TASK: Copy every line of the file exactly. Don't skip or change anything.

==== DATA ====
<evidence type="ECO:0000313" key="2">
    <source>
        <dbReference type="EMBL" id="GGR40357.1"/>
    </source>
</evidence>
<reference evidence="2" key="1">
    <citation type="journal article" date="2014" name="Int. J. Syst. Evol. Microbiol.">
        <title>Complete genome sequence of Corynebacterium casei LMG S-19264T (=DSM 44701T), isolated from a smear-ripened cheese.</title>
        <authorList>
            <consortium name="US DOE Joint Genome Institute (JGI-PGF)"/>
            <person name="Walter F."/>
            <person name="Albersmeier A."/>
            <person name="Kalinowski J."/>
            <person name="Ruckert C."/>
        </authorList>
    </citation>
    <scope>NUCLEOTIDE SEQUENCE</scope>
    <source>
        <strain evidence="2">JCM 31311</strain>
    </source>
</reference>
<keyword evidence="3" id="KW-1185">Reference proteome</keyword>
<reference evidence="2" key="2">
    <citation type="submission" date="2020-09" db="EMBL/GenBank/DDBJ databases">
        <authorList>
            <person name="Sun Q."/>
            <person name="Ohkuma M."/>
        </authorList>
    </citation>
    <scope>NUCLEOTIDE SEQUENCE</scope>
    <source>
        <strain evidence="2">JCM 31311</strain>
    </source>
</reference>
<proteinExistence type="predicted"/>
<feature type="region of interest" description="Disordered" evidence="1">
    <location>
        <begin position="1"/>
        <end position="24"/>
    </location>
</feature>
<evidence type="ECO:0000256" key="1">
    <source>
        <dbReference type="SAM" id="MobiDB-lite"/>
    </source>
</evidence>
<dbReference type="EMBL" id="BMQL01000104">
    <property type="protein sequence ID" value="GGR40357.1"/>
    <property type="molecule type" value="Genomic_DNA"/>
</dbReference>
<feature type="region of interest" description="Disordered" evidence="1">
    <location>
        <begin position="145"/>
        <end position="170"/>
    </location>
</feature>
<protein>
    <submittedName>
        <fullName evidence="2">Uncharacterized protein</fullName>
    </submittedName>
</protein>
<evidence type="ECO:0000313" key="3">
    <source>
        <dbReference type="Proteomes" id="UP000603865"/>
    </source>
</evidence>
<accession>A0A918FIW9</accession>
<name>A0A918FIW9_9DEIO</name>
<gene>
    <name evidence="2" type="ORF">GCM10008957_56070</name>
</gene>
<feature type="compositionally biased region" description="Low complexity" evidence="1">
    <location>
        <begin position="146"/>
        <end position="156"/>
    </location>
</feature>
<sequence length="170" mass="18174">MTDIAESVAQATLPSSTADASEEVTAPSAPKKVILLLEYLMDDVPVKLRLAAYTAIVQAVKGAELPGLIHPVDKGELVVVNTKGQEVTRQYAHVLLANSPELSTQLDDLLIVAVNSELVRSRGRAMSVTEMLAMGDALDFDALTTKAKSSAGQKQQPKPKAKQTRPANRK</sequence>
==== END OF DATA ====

<evidence type="ECO:0000313" key="2">
    <source>
        <dbReference type="EMBL" id="GGR40357.1"/>
    </source>
</evidence>
<reference evidence="2" key="1">
    <citation type="journal article" date="2014" name="Int. J. Syst. Evol. Microbiol.">
        <title>Complete genome sequence of Corynebacterium casei LMG S-19264T (=DSM 44701T), isolated from a smear-ripened cheese.</title>
        <authorList>
            <consortium name="US DOE Joint Genome Institute (JGI-PGF)"/>
            <person name="Walter F."/>
            <person name="Albersmeier A."/>
            <person name="Kalinowski J."/>
            <person name="Ruckert C."/>
        </authorList>
    </citation>
    <scope>NUCLEOTIDE SEQUENCE</scope>
    <source>
        <strain evidence="2">JCM 31311</strain>
    </source>
</reference>
<keyword evidence="3" id="KW-1185">Reference proteome</keyword>
<reference evidence="2" key="2">
    <citation type="submission" date="2020-09" db="EMBL/GenBank/DDBJ databases">
        <authorList>
            <person name="Sun Q."/>
            <person name="Ohkuma M."/>
        </authorList>
    </citation>
    <scope>NUCLEOTIDE SEQUENCE</scope>
    <source>
        <strain evidence="2">JCM 31311</strain>
    </source>
</reference>
<proteinExistence type="predicted"/>
<feature type="region of interest" description="Disordered" evidence="1">
    <location>
        <begin position="1"/>
        <end position="24"/>
    </location>
</feature>
<evidence type="ECO:0000256" key="1">
    <source>
        <dbReference type="SAM" id="MobiDB-lite"/>
    </source>
</evidence>
<dbReference type="EMBL" id="BMQL01000104">
    <property type="protein sequence ID" value="GGR40357.1"/>
    <property type="molecule type" value="Genomic_DNA"/>
</dbReference>
<feature type="region of interest" description="Disordered" evidence="1">
    <location>
        <begin position="145"/>
        <end position="170"/>
    </location>
</feature>
<protein>
    <submittedName>
        <fullName evidence="2">Uncharacterized protein</fullName>
    </submittedName>
</protein>
<evidence type="ECO:0000313" key="3">
    <source>
        <dbReference type="Proteomes" id="UP000603865"/>
    </source>
</evidence>
<accession>A0A918FIW9</accession>
<name>A0A918FIW9_9DEIO</name>
<gene>
    <name evidence="2" type="ORF">GCM10008957_56070</name>
</gene>
<feature type="compositionally biased region" description="Low complexity" evidence="1">
    <location>
        <begin position="146"/>
        <end position="156"/>
    </location>
</feature>
<sequence length="170" mass="18174">MTDIAESVAQATLPSSTADASEEVTAPSAPKKVILLLEYLMDDVPVKLRLAAYTAIVQAVKGAELPGLIHPVDKGELVVVNTKGQEVTRQYAHVLLANSPELSTQLDDLLIVAVNSELVRSRGRAMSVTEMLAMGDALDFDALTTKAKSSAGQKQQPKPKAKQTRPANRK</sequence>